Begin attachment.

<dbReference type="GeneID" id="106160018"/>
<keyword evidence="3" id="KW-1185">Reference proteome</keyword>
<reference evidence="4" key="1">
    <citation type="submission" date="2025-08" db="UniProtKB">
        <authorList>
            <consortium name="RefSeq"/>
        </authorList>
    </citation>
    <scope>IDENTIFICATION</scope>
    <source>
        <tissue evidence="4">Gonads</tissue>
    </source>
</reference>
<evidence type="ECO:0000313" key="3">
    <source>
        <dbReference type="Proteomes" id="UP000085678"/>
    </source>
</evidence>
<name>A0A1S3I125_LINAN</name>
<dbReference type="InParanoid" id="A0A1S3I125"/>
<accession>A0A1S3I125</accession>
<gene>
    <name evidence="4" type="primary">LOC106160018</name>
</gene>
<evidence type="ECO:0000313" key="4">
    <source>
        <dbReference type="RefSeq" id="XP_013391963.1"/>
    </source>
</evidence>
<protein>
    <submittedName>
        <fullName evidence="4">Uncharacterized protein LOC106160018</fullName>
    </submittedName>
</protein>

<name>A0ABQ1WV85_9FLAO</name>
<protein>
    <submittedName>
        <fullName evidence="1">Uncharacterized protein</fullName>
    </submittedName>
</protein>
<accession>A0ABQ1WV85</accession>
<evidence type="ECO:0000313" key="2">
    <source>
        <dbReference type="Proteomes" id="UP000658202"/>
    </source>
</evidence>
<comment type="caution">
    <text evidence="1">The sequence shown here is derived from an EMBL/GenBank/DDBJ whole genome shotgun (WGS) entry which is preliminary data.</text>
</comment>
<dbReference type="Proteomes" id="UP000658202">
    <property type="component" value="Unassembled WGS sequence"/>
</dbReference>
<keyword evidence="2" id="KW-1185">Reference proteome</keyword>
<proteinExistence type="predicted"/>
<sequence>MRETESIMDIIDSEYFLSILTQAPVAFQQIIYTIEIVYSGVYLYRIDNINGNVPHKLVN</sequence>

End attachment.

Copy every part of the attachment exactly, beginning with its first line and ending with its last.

<dbReference type="GeneID" id="106160018"/>
<keyword evidence="3" id="KW-1185">Reference proteome</keyword>
<reference evidence="4" key="1">
    <citation type="submission" date="2025-08" db="UniProtKB">
        <authorList>
            <consortium name="RefSeq"/>
        </authorList>
    </citation>
    <scope>IDENTIFICATION</scope>
    <source>
        <tissue evidence="4">Gonads</tissue>
    </source>
</reference>
<evidence type="ECO:0000313" key="3">
    <source>
        <dbReference type="Proteomes" id="UP000085678"/>
    </source>
</evidence>
<name>A0A1S3I125_LINAN</name>
<dbReference type="InParanoid" id="A0A1S3I125"/>
<accession>A0A1S3I125</accession>
<gene>
    <name evidence="4" type="primary">LOC106160018</name>
</gene>
<evidence type="ECO:0000313" key="4">
    <source>
        <dbReference type="RefSeq" id="XP_013391963.1"/>
    </source>
</evidence>
<protein>
    <submittedName>
        <fullName evidence="4">Uncharacterized protein LOC106160018</fullName>
    </submittedName>
</protein>

<name>A0ABQ1WV85_9FLAO</name>
<protein>
    <submittedName>
        <fullName evidence="1">Uncharacterized protein</fullName>
    </submittedName>
</protein>
<accession>A0ABQ1WV85</accession>
<evidence type="ECO:0000313" key="2">
    <source>
        <dbReference type="Proteomes" id="UP000658202"/>
    </source>
</evidence>
<comment type="caution">
    <text evidence="1">The sequence shown here is derived from an EMBL/GenBank/DDBJ whole genome shotgun (WGS) entry which is preliminary data.</text>
</comment>
<dbReference type="Proteomes" id="UP000658202">
    <property type="component" value="Unassembled WGS sequence"/>
</dbReference>
<keyword evidence="2" id="KW-1185">Reference proteome</keyword>
<proteinExistence type="predicted"/>
<sequence>MRETESIMDIIDSEYFLSILTQAPVAFQQIIYTIEIVYSGVYLYRIDNINGNVPHKLVN</sequence>